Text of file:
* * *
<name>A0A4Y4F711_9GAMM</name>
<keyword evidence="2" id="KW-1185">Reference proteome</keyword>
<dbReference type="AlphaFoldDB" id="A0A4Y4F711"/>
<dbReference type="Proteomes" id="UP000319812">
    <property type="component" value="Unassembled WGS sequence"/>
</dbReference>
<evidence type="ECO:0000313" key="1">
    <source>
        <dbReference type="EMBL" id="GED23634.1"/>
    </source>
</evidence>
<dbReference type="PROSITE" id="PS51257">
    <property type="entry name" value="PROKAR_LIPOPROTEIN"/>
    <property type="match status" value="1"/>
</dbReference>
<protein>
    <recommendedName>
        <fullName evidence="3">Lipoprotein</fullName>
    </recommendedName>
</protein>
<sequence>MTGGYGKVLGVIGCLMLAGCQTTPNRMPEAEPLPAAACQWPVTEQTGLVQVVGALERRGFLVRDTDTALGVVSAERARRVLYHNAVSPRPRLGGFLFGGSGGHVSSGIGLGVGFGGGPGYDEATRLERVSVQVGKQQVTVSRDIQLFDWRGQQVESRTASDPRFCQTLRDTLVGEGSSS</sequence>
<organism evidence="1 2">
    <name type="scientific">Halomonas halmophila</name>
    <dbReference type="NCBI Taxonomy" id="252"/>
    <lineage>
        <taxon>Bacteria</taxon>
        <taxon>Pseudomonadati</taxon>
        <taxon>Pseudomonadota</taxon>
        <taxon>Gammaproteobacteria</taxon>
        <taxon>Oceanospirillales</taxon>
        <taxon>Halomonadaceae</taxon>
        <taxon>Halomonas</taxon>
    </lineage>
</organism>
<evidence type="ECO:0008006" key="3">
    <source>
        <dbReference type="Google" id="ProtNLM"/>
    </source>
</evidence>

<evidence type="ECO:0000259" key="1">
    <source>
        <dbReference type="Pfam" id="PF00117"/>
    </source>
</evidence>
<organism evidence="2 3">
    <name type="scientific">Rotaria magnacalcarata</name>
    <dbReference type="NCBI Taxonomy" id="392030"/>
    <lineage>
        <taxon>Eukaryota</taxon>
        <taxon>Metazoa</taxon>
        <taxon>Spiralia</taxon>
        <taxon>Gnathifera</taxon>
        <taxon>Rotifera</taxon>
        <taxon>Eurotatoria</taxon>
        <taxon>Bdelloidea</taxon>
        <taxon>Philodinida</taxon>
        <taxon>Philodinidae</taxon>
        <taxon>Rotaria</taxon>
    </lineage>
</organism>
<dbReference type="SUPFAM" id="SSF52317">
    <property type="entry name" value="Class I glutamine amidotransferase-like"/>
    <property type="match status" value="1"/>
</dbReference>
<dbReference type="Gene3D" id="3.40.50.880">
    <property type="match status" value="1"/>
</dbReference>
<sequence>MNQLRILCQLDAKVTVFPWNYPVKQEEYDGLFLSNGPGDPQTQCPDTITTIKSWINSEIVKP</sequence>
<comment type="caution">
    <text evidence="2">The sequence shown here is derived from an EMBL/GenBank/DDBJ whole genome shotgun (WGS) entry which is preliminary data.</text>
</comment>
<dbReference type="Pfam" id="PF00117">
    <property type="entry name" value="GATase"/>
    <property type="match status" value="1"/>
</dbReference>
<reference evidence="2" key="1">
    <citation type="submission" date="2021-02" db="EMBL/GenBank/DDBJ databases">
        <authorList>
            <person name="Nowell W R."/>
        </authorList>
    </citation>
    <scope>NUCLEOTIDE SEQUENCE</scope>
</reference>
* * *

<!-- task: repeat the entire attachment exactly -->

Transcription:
<name>A0A4Y4F711_9GAMM</name>
<keyword evidence="2" id="KW-1185">Reference proteome</keyword>
<dbReference type="AlphaFoldDB" id="A0A4Y4F711"/>
<dbReference type="Proteomes" id="UP000319812">
    <property type="component" value="Unassembled WGS sequence"/>
</dbReference>
<evidence type="ECO:0000313" key="1">
    <source>
        <dbReference type="EMBL" id="GED23634.1"/>
    </source>
</evidence>
<dbReference type="PROSITE" id="PS51257">
    <property type="entry name" value="PROKAR_LIPOPROTEIN"/>
    <property type="match status" value="1"/>
</dbReference>
<protein>
    <recommendedName>
        <fullName evidence="3">Lipoprotein</fullName>
    </recommendedName>
</protein>
<sequence>MTGGYGKVLGVIGCLMLAGCQTTPNRMPEAEPLPAAACQWPVTEQTGLVQVVGALERRGFLVRDTDTALGVVSAERARRVLYHNAVSPRPRLGGFLFGGSGGHVSSGIGLGVGFGGGPGYDEATRLERVSVQVGKQQVTVSRDIQLFDWRGQQVESRTASDPRFCQTLRDTLVGEGSSS</sequence>
<organism evidence="1 2">
    <name type="scientific">Halomonas halmophila</name>
    <dbReference type="NCBI Taxonomy" id="252"/>
    <lineage>
        <taxon>Bacteria</taxon>
        <taxon>Pseudomonadati</taxon>
        <taxon>Pseudomonadota</taxon>
        <taxon>Gammaproteobacteria</taxon>
        <taxon>Oceanospirillales</taxon>
        <taxon>Halomonadaceae</taxon>
        <taxon>Halomonas</taxon>
    </lineage>
</organism>
<evidence type="ECO:0008006" key="3">
    <source>
        <dbReference type="Google" id="ProtNLM"/>
    </source>
</evidence>

<evidence type="ECO:0000259" key="1">
    <source>
        <dbReference type="Pfam" id="PF00117"/>
    </source>
</evidence>
<organism evidence="2 3">
    <name type="scientific">Rotaria magnacalcarata</name>
    <dbReference type="NCBI Taxonomy" id="392030"/>
    <lineage>
        <taxon>Eukaryota</taxon>
        <taxon>Metazoa</taxon>
        <taxon>Spiralia</taxon>
        <taxon>Gnathifera</taxon>
        <taxon>Rotifera</taxon>
        <taxon>Eurotatoria</taxon>
        <taxon>Bdelloidea</taxon>
        <taxon>Philodinida</taxon>
        <taxon>Philodinidae</taxon>
        <taxon>Rotaria</taxon>
    </lineage>
</organism>
<dbReference type="SUPFAM" id="SSF52317">
    <property type="entry name" value="Class I glutamine amidotransferase-like"/>
    <property type="match status" value="1"/>
</dbReference>
<dbReference type="Gene3D" id="3.40.50.880">
    <property type="match status" value="1"/>
</dbReference>
<sequence>MNQLRILCQLDAKVTVFPWNYPVKQEEYDGLFLSNGPGDPQTQCPDTITTIKSWINSEIVKP</sequence>
<comment type="caution">
    <text evidence="2">The sequence shown here is derived from an EMBL/GenBank/DDBJ whole genome shotgun (WGS) entry which is preliminary data.</text>
</comment>
<dbReference type="Pfam" id="PF00117">
    <property type="entry name" value="GATase"/>
    <property type="match status" value="1"/>
</dbReference>
<reference evidence="2" key="1">
    <citation type="submission" date="2021-02" db="EMBL/GenBank/DDBJ databases">
        <authorList>
            <person name="Nowell W R."/>
        </authorList>
    </citation>
    <scope>NUCLEOTIDE SEQUENCE</scope>
</reference>